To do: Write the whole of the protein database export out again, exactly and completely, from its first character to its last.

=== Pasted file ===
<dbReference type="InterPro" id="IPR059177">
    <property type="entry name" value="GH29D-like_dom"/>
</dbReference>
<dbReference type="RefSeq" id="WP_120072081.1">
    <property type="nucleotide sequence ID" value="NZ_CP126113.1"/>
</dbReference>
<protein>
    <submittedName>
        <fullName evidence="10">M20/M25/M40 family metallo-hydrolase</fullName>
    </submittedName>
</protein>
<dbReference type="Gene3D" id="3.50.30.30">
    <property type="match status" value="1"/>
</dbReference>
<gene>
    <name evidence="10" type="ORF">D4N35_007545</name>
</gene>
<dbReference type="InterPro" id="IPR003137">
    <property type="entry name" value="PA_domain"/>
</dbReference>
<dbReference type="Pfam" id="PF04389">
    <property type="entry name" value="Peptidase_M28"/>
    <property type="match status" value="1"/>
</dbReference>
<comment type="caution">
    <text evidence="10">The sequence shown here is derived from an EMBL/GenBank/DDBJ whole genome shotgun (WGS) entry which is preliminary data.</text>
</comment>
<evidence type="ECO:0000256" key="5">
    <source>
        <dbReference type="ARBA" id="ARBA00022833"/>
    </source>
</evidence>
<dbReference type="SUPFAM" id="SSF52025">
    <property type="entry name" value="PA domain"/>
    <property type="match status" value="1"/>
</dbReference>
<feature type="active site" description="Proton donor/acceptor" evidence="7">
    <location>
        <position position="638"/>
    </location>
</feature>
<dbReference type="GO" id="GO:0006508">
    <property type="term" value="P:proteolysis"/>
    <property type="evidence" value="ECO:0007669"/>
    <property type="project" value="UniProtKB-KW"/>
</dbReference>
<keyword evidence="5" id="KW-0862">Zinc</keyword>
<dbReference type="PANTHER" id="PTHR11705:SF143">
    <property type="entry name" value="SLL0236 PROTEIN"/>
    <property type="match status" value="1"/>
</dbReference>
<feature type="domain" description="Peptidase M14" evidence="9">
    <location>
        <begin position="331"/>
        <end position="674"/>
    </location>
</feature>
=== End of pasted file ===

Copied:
<dbReference type="InterPro" id="IPR059177">
    <property type="entry name" value="GH29D-like_dom"/>
</dbReference>
<dbReference type="RefSeq" id="WP_120072081.1">
    <property type="nucleotide sequence ID" value="NZ_CP126113.1"/>
</dbReference>
<protein>
    <submittedName>
        <fullName evidence="10">M20/M25/M40 family metallo-hydrolase</fullName>
    </submittedName>
</protein>
<dbReference type="Gene3D" id="3.50.30.30">
    <property type="match status" value="1"/>
</dbReference>
<gene>
    <name evidence="10" type="ORF">D4N35_007545</name>
</gene>
<dbReference type="InterPro" id="IPR003137">
    <property type="entry name" value="PA_domain"/>
</dbReference>
<dbReference type="Pfam" id="PF04389">
    <property type="entry name" value="Peptidase_M28"/>
    <property type="match status" value="1"/>
</dbReference>
<comment type="caution">
    <text evidence="10">The sequence shown here is derived from an EMBL/GenBank/DDBJ whole genome shotgun (WGS) entry which is preliminary data.</text>
</comment>
<evidence type="ECO:0000256" key="5">
    <source>
        <dbReference type="ARBA" id="ARBA00022833"/>
    </source>
</evidence>
<dbReference type="SUPFAM" id="SSF52025">
    <property type="entry name" value="PA domain"/>
    <property type="match status" value="1"/>
</dbReference>
<feature type="active site" description="Proton donor/acceptor" evidence="7">
    <location>
        <position position="638"/>
    </location>
</feature>
<dbReference type="GO" id="GO:0006508">
    <property type="term" value="P:proteolysis"/>
    <property type="evidence" value="ECO:0007669"/>
    <property type="project" value="UniProtKB-KW"/>
</dbReference>
<keyword evidence="5" id="KW-0862">Zinc</keyword>
<dbReference type="PANTHER" id="PTHR11705:SF143">
    <property type="entry name" value="SLL0236 PROTEIN"/>
    <property type="match status" value="1"/>
</dbReference>
<feature type="domain" description="Peptidase M14" evidence="9">
    <location>
        <begin position="331"/>
        <end position="674"/>
    </location>
</feature>